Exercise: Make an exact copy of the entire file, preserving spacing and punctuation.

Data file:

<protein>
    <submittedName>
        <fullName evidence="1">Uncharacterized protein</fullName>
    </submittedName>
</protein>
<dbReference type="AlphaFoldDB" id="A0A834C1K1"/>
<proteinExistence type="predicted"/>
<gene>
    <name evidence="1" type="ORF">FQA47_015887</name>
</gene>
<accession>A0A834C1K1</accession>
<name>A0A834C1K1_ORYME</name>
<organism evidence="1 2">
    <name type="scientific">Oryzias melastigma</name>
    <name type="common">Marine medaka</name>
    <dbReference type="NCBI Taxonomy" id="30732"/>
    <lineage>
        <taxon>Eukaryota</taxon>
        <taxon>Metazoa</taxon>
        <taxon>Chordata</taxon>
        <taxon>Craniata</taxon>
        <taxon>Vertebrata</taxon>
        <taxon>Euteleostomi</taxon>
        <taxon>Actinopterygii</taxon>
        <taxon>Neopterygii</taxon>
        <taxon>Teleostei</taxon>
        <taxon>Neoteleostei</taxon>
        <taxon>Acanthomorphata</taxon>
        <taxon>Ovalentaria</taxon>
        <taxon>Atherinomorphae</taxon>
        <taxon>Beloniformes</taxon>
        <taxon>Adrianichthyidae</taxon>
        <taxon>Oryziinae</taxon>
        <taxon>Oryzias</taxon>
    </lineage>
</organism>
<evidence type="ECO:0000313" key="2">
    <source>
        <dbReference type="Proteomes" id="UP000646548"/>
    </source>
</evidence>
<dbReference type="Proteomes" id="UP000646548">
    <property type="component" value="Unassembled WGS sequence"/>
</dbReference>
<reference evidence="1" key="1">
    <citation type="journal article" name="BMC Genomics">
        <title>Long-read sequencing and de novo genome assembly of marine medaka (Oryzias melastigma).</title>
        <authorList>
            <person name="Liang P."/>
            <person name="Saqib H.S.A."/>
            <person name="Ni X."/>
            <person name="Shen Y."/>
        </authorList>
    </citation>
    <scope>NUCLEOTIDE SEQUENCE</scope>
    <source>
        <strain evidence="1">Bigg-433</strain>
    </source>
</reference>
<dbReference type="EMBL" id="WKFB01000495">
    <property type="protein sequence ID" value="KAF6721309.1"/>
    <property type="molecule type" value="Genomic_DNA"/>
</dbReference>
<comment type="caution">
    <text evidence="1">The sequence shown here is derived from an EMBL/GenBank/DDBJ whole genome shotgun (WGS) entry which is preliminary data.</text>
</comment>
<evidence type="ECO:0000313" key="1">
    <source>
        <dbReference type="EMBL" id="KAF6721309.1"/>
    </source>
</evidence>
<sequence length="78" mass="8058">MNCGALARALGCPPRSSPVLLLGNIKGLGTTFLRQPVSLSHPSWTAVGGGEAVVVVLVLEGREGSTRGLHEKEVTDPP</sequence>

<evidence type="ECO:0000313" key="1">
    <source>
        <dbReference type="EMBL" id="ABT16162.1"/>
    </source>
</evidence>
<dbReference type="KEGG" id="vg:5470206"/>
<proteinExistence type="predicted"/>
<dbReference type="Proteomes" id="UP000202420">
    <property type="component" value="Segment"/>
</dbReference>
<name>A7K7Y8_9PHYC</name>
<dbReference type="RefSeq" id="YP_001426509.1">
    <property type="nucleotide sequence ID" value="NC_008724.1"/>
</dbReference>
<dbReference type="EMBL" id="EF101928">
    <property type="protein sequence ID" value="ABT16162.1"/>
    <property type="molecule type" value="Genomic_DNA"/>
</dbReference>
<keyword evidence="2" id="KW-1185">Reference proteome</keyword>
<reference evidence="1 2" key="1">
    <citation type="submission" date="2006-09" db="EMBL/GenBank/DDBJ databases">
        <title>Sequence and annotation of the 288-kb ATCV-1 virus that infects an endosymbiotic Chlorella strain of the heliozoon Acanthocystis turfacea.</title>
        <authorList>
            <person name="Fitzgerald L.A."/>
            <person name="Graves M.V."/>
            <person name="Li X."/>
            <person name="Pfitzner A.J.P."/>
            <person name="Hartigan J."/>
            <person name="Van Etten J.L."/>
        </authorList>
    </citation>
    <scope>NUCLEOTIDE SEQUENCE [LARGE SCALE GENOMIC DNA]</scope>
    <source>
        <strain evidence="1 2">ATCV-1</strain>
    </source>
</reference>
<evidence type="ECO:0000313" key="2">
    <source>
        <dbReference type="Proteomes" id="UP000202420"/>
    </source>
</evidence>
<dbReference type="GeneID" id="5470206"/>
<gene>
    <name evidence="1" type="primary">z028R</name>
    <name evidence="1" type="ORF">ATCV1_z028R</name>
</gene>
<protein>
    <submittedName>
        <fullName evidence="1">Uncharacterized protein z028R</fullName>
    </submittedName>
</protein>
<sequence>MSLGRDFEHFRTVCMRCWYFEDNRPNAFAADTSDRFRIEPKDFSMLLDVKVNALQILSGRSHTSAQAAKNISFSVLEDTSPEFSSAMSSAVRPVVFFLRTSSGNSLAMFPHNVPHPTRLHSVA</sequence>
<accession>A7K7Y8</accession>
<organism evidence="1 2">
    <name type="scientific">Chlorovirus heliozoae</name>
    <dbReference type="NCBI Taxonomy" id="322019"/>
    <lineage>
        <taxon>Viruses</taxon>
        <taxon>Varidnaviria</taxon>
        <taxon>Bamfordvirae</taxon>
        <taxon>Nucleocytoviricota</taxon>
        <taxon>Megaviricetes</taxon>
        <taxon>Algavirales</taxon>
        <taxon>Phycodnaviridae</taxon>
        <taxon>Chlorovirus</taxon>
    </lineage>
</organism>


<protein>
    <submittedName>
        <fullName evidence="1">Uncharacterized protein</fullName>
    </submittedName>
</protein>
<dbReference type="AlphaFoldDB" id="A0A834C1K1"/>
<proteinExistence type="predicted"/>
<gene>
    <name evidence="1" type="ORF">FQA47_015887</name>
</gene>
<accession>A0A834C1K1</accession>
<name>A0A834C1K1_ORYME</name>
<organism evidence="1 2">
    <name type="scientific">Oryzias melastigma</name>
    <name type="common">Marine medaka</name>
    <dbReference type="NCBI Taxonomy" id="30732"/>
    <lineage>
        <taxon>Eukaryota</taxon>
        <taxon>Metazoa</taxon>
        <taxon>Chordata</taxon>
        <taxon>Craniata</taxon>
        <taxon>Vertebrata</taxon>
        <taxon>Euteleostomi</taxon>
        <taxon>Actinopterygii</taxon>
        <taxon>Neopterygii</taxon>
        <taxon>Teleostei</taxon>
        <taxon>Neoteleostei</taxon>
        <taxon>Acanthomorphata</taxon>
        <taxon>Ovalentaria</taxon>
        <taxon>Atherinomorphae</taxon>
        <taxon>Beloniformes</taxon>
        <taxon>Adrianichthyidae</taxon>
        <taxon>Oryziinae</taxon>
        <taxon>Oryzias</taxon>
    </lineage>
</organism>
<evidence type="ECO:0000313" key="2">
    <source>
        <dbReference type="Proteomes" id="UP000646548"/>
    </source>
</evidence>
<dbReference type="Proteomes" id="UP000646548">
    <property type="component" value="Unassembled WGS sequence"/>
</dbReference>
<reference evidence="1" key="1">
    <citation type="journal article" name="BMC Genomics">
        <title>Long-read sequencing and de novo genome assembly of marine medaka (Oryzias melastigma).</title>
        <authorList>
            <person name="Liang P."/>
            <person name="Saqib H.S.A."/>
            <person name="Ni X."/>
            <person name="Shen Y."/>
        </authorList>
    </citation>
    <scope>NUCLEOTIDE SEQUENCE</scope>
    <source>
        <strain evidence="1">Bigg-433</strain>
    </source>
</reference>
<dbReference type="EMBL" id="WKFB01000495">
    <property type="protein sequence ID" value="KAF6721309.1"/>
    <property type="molecule type" value="Genomic_DNA"/>
</dbReference>
<comment type="caution">
    <text evidence="1">The sequence shown here is derived from an EMBL/GenBank/DDBJ whole genome shotgun (WGS) entry which is preliminary data.</text>
</comment>
<evidence type="ECO:0000313" key="1">
    <source>
        <dbReference type="EMBL" id="KAF6721309.1"/>
    </source>
</evidence>
<sequence length="78" mass="8058">MNCGALARALGCPPRSSPVLLLGNIKGLGTTFLRQPVSLSHPSWTAVGGGEAVVVVLVLEGREGSTRGLHEKEVTDPP</sequence>

<evidence type="ECO:0000313" key="1">
    <source>
        <dbReference type="EMBL" id="ABT16162.1"/>
    </source>
</evidence>
<dbReference type="KEGG" id="vg:5470206"/>
<proteinExistence type="predicted"/>
<dbReference type="Proteomes" id="UP000202420">
    <property type="component" value="Segment"/>
</dbReference>
<name>A7K7Y8_9PHYC</name>
<dbReference type="RefSeq" id="YP_001426509.1">
    <property type="nucleotide sequence ID" value="NC_008724.1"/>
</dbReference>
<dbReference type="EMBL" id="EF101928">
    <property type="protein sequence ID" value="ABT16162.1"/>
    <property type="molecule type" value="Genomic_DNA"/>
</dbReference>
<keyword evidence="2" id="KW-1185">Reference proteome</keyword>
<reference evidence="1 2" key="1">
    <citation type="submission" date="2006-09" db="EMBL/GenBank/DDBJ databases">
        <title>Sequence and annotation of the 288-kb ATCV-1 virus that infects an endosymbiotic Chlorella strain of the heliozoon Acanthocystis turfacea.</title>
        <authorList>
            <person name="Fitzgerald L.A."/>
            <person name="Graves M.V."/>
            <person name="Li X."/>
            <person name="Pfitzner A.J.P."/>
            <person name="Hartigan J."/>
            <person name="Van Etten J.L."/>
        </authorList>
    </citation>
    <scope>NUCLEOTIDE SEQUENCE [LARGE SCALE GENOMIC DNA]</scope>
    <source>
        <strain evidence="1 2">ATCV-1</strain>
    </source>
</reference>
<evidence type="ECO:0000313" key="2">
    <source>
        <dbReference type="Proteomes" id="UP000202420"/>
    </source>
</evidence>
<dbReference type="GeneID" id="5470206"/>
<gene>
    <name evidence="1" type="primary">z028R</name>
    <name evidence="1" type="ORF">ATCV1_z028R</name>
</gene>
<protein>
    <submittedName>
        <fullName evidence="1">Uncharacterized protein z028R</fullName>
    </submittedName>
</protein>
<sequence>MSLGRDFEHFRTVCMRCWYFEDNRPNAFAADTSDRFRIEPKDFSMLLDVKVNALQILSGRSHTSAQAAKNISFSVLEDTSPEFSSAMSSAVRPVVFFLRTSSGNSLAMFPHNVPHPTRLHSVA</sequence>
<accession>A7K7Y8</accession>
<organism evidence="1 2">
    <name type="scientific">Chlorovirus heliozoae</name>
    <dbReference type="NCBI Taxonomy" id="322019"/>
    <lineage>
        <taxon>Viruses</taxon>
        <taxon>Varidnaviria</taxon>
        <taxon>Bamfordvirae</taxon>
        <taxon>Nucleocytoviricota</taxon>
        <taxon>Megaviricetes</taxon>
        <taxon>Algavirales</taxon>
        <taxon>Phycodnaviridae</taxon>
        <taxon>Chlorovirus</taxon>
    </lineage>
</organism>